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101 Supershots

One of the greatest golfers of all time teaches you how to broaden your repertoire of shots and add new dimensions to your game. Now everyone can benefit from Chi Chi Rodriguez’s knowledge and skill with 101 Supershots. He describes useful shots from tee to green, how to hit them and when to use them. Illustrations.

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One of the greatest golfers of all time teaches you how to broaden your repertoire of shots and add new dimensions to your game. Now everyone can benefit from Chi Chi Rodriguez’s knowledge and skill with 101 Supershots. He describes useful shots from tee to green, how to hit them and when to use them. Illustrations.

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1 review for 101 Supershots

  1. John Andrisani

    101 Supershots
    In the early 1970’s, I worked as an assistant golf professional at what was then called Colonie Hill; initially boasting an upscale all-men’s membership of only 50 individuals. The “Hill” has since been purchased by a major hotel chain and no longer strictly a private golf club. ]
    The facility featured a championship course of over 7,000 yards in length, with one par-five 610 yards.
    Topside, as we referred to where the $25 million entertainment center/hotel was located, was reached by driving up a steep road, to a plateau. Topside was where the action took place, with upscale bar and restaurant for entertaining members and their guests, and for those who wanted more, on the ballroom stage marquee names, notably Frank Sinatra, Tony Bennett, Bobby Vinton, and Liza Minnelli performed each month.
    One year the club hosted a private pro-celebrity tournament, with comedian Bob Hope, baseball great Mickey Mantle, Don Maynard of the New York Jets football team, with Ben Crenshaw and Chi Chi leading the field of tour pros.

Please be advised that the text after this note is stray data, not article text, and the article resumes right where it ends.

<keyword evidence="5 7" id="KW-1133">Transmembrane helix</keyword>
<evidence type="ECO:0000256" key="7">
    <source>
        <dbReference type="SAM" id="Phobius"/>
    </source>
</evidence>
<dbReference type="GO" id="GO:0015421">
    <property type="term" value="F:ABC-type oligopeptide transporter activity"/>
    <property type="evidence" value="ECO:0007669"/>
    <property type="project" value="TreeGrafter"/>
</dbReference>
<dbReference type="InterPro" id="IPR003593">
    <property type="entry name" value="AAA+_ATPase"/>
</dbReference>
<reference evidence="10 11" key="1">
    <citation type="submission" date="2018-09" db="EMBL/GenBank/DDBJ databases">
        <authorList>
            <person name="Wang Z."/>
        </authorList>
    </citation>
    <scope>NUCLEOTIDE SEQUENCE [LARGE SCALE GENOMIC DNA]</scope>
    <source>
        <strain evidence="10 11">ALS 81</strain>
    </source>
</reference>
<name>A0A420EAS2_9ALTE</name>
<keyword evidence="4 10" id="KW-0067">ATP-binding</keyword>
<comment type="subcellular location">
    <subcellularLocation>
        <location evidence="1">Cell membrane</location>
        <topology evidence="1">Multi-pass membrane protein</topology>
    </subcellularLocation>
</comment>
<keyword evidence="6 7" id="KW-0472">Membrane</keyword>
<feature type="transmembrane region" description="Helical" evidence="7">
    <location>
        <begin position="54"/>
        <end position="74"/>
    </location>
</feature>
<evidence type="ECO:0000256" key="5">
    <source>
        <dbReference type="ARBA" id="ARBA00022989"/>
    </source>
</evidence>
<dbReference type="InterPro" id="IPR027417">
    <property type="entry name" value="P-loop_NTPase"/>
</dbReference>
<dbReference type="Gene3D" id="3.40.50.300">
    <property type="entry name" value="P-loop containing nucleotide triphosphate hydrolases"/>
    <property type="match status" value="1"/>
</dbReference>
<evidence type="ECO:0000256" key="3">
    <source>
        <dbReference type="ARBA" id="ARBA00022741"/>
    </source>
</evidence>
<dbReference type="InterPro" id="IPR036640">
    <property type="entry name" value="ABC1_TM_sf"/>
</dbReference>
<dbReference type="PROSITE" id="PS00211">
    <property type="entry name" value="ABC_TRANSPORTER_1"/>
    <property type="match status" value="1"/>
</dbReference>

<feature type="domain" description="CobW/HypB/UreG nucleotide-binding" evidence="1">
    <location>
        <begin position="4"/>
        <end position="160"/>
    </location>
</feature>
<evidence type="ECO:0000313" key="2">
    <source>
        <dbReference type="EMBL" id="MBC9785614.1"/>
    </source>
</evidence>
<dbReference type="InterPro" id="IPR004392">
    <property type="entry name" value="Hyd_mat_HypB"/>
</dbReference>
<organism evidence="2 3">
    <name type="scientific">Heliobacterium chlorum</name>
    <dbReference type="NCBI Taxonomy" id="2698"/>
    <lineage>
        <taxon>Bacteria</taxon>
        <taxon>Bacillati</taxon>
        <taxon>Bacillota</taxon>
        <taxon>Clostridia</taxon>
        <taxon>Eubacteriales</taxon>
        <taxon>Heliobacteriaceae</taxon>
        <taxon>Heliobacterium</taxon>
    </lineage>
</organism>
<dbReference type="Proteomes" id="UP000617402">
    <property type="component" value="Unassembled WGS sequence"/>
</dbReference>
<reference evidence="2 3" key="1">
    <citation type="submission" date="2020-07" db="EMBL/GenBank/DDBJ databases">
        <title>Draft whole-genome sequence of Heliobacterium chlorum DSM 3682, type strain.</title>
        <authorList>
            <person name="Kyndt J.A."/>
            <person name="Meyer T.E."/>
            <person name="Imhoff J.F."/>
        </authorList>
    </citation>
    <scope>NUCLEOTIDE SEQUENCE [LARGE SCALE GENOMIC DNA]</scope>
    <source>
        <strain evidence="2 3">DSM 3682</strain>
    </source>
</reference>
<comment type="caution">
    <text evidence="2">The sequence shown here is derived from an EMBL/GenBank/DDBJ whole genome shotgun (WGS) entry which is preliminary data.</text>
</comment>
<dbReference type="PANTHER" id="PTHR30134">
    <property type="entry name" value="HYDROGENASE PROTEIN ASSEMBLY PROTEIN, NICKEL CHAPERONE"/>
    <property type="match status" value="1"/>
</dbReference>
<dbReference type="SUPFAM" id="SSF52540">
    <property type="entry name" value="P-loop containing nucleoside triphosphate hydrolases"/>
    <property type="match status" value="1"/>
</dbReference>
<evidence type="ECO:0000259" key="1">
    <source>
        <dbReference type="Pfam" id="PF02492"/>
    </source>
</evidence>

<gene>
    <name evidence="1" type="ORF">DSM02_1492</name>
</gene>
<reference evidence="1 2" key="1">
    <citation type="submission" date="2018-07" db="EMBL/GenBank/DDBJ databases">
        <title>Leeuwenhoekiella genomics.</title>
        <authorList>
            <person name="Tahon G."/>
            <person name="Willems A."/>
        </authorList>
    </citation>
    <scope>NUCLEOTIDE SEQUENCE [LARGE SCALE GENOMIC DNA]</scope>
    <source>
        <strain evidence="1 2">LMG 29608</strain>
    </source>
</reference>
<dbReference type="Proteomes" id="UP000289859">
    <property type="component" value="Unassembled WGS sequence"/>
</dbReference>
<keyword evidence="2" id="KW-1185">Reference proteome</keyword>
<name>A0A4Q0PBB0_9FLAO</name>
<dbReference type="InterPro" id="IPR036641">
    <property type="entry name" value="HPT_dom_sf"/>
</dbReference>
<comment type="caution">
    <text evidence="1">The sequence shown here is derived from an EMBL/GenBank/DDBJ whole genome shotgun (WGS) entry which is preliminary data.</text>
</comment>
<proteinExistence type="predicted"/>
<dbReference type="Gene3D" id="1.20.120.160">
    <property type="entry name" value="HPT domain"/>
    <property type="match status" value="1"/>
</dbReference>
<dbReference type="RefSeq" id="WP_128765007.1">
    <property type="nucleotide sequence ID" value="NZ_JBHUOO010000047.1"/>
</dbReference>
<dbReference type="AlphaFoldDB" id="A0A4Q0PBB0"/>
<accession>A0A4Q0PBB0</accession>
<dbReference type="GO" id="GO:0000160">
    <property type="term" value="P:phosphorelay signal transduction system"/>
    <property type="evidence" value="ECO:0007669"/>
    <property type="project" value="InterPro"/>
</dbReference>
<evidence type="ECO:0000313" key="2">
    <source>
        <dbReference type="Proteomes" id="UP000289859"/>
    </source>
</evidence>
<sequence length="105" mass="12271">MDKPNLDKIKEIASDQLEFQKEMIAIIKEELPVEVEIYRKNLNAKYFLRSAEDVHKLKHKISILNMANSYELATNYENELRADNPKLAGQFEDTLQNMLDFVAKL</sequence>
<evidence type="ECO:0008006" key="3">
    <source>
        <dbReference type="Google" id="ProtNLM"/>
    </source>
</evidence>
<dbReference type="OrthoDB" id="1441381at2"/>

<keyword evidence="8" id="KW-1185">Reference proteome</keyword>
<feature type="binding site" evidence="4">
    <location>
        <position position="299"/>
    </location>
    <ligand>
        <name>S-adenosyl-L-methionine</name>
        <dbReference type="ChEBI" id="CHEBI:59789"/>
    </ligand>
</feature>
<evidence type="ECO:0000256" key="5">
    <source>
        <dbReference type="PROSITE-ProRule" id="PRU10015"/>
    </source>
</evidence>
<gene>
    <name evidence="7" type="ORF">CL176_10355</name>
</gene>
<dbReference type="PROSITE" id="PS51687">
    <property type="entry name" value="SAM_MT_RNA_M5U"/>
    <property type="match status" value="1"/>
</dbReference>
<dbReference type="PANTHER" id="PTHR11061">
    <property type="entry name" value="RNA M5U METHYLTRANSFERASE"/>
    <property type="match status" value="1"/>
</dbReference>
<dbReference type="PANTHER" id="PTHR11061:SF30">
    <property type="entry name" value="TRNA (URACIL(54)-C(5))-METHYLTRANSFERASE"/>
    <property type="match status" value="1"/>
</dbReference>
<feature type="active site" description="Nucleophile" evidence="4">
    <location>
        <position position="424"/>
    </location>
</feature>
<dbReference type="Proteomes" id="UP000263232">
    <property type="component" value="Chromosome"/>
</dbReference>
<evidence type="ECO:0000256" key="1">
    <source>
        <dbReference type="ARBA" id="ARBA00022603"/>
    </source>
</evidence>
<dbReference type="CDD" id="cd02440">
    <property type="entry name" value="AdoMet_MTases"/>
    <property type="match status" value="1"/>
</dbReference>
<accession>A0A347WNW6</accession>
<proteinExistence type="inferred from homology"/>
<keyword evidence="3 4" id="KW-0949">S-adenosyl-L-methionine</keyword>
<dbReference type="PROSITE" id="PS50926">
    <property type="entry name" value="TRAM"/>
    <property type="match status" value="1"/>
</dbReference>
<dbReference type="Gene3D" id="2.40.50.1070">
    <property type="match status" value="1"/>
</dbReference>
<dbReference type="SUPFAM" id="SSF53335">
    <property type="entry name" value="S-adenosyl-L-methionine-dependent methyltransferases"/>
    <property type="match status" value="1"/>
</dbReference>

I was thrilled to be introduced to Chi Chi, by Stan Stamile, a pro who worked for Chi Chi, as an assistant pro at the Dorado Beach resort in Puerto Rico during the winter months.
    I enjoyed talking to Chi Chi on the driving range, after the round, about his setup, swing, and equipment, since I was particularly interested is why he teed his ball up high, atop a long tee, and why the driver he played with featured such a heavy E-7 swing-weight.
    Chi Chi explained that the high tee position promotes a flatter swing and a clean sweep action of club-to-ball through impact, ideal for driving the ball, rather than a sharp downward hit more suitable to hitting short iron shots.
    The heavy club allows Chi Chi’s driver-shaft to flex in the impact zone, increasing the speed the club, and promoting a powerful snap-action at the moment of impact. The result: a long ball.

    Looking back, I had no reason to think at the time that I would ever meet Chi Chi again, but, as you know, life is unpredictable.
    During my time as senior editor of GOLF Magazine, from 1984-1998, and after I recruited Chi Chi as one of our publication’s Playing Editors, with approval by editor George Peper, I collaborated on instructional articles with Chi Chi. We worked so well together that we decided to write a book together, entitled 101 Supershots.
    During his winning days, Chi Chi was so highly respected as a shot-maker that Jack Nicklaus asked him to teach his son Gary some new short game shots. In reading 101 Supershots, you’ll learn how versatile, imaginative, and especially effective was Chi Chi’s short game.
    So much so, that the shots he features will allow you to handle any greenside situation and save par even from the toughest lies, such as one described in the book; ball buried near the lip of a greenside sand bunker.
    In this situation, you can make a big number if you try to “wing” a shot, rather than follow Chi Chi’s innovative recovery strategy. To do that, choose a putter to play the shot rather than a sand wedge, then setup and swing like Chi Chi does when recovering from such a lie.
    In playing this shot, one of a total of 101 extraordinary shots in the book, played from tee to green, set up with the ball back in your stance and your hands well ahead, and 70 percent of your weight on your left foot.
    Point the toe of the putter at an area of sand just behind the ball.
    Swing the club up on a steep plane, allowing your right wrist to hinge slightly as you employ a half-swing.
    Swing the club down, allowing your right wrist to unhinge as you pull the club down sharply, such that the toe of the club-head contacts the sand just behind the ball,
    This technique will pop the ball out of the sand so that it carries the bunker’s lip, lands quite softly on the green, then rolls toward the hole

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